Funds managed by gov’t officials and elected reps of public employees underperform

Funds managed by gov’t officials and elected reps of public employees underperform

Canada selects directors to oversee its public pension funds for their financial expertise and pays some six-figure salaries. In the Netherlands, board members must obtain approval from the central bank.

In the U.S., a lineup of unpaid union-backed reps, retirees and political appointees are the vanguards of a $4 trillion slice of the economy that looks after the nation’s retired public servants. They’re proving to be no match for a system that’s exploded in size and complexity.

The disparity is dragging on state and local finances and — together with headwinds that include a growing ratio of retirees to workers and lenient accounting standards — gobbling up an increasing share of government budgets. Precisely how much it’s costing Americans is hard to say. But a Bloomberg News analysis of data from CEM Benchmarking, which tracks industry performance, indicates that the price tag over the past decade could run into the hundreds of billions of dollars.

In the 10 years through 2015, a group of large Canadian funds delivered excess returns that beat a passive portfolio designed to match their liabilities by 2.2% a year. That return was 0.7% more than U.S. counterparts earned for taking greater risk above a similar index — equivalent to $280 billion in missed opportunities over a decade.

Multiple other studies have found that funds managed by boards stacked with government officials and elected representatives of public employees underperform.

As inflation and interest rates have jumped, a funding crunch is looming for America’s public pension plans. For years, the system has teetered on the edge of a crisis that’s left plans more than $1 trillion short of what they need to pay out in benefits — a gap that widened considerably during the downturn in financial markets.​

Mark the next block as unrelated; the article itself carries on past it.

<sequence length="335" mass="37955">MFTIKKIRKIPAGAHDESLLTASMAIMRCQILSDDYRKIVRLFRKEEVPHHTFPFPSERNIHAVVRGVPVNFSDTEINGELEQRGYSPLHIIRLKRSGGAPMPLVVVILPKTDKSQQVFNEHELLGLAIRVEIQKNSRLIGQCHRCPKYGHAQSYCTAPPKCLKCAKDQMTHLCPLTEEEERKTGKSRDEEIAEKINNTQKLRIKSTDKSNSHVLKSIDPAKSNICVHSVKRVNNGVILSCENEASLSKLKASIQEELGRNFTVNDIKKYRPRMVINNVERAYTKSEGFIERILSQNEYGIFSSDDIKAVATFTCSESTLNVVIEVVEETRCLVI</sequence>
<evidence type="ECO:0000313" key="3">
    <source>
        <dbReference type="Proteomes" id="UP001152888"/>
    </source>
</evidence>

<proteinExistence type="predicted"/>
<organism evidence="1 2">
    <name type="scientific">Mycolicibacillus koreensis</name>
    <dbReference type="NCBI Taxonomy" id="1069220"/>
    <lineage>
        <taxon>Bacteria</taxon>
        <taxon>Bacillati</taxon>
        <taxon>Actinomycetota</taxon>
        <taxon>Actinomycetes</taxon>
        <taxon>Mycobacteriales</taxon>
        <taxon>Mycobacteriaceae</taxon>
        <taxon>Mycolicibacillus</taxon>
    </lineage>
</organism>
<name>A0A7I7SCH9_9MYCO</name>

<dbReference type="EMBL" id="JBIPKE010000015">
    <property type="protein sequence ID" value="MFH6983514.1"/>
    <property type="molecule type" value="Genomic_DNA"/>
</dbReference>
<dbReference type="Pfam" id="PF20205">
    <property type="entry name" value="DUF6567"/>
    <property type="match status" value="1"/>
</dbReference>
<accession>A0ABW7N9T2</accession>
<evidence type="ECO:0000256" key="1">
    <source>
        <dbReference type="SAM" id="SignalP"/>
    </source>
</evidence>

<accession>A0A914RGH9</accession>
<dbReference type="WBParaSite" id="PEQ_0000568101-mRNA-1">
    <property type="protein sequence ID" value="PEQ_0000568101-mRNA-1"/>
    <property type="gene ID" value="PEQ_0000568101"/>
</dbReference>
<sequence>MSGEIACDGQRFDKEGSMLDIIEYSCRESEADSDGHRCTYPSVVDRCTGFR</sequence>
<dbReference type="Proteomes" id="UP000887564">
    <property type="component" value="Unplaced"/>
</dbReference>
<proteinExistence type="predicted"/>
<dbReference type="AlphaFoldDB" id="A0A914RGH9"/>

Underfunded and under pressure, they’ve turned to riskier investments to boost returns, piling into private equity, hedge funds and other alternative assets. Where boards’ own expertise has fallen short, they’ve relied on investment staff and outside advisors, whose appetites for complexity add to costs and eat into returns.

“It’s the worst of all possible worlds,” said Mike Reid of CEM Benchmarking. “The U.S. would do well to reconsider its approach.”


The disconnect was on display at a 2021 investment committee meeting of the California Public Employees’ Retirement System, which provides benefits to more than 750,000 individuals. An external advisor warned board members that the boom in blank-check companies was a sign of froth in financial markets.

“I had never heard of those,” chairwoman Theresa Taylor told her fellow directors of the then-sizzling products known as SPACs, according to a transcript of the meeting.

A compliance official for the state’s franchise tax board and a former union official, Taylor — elected to represent state employees — took over as CalPERS’s president last January. She’s now a key overseer of a $448 billion investment portfolio that at the end of fiscal 2021 was $163 billion shy of what it needs to fulfill its pension promises.

A spokesman for CalPERS said in a statement that board members are thoroughly briefed by investment officials and subject matter experts before making any decisions. The 2021 SPAC discussion didn’t involve an agenda item requiring action, he added.

Taylor’s trajectory isn’t unusual. Nor is a gap between the skills directors bring to boardrooms and the challenges they face as fiduciaries for the nation’s 6,000 state and local pension plans.

Many public plans were set up in the World War II era or before, and by law their boards were filled with public servants, retirees and government officials — the communities they were built to represent.

Serving as unpaid part-timers, many assumed the roles as financial novices. And for decades, that didn’t matter much. Pension plans were rounding errors in government budgets, and boards hewed to legal lists of vanilla investments: government bonds, mortgages and common stocks.

Plans still generate most of their funding from investments, and the rapid growth of the systems has heightened the stakes. If returns fall short, the pensions’ members have to help make up the deficit, or public funds are diverted. Unlike in many other countries, it’s almost impossible to respond to funding shortfalls by cutting benefits for current members.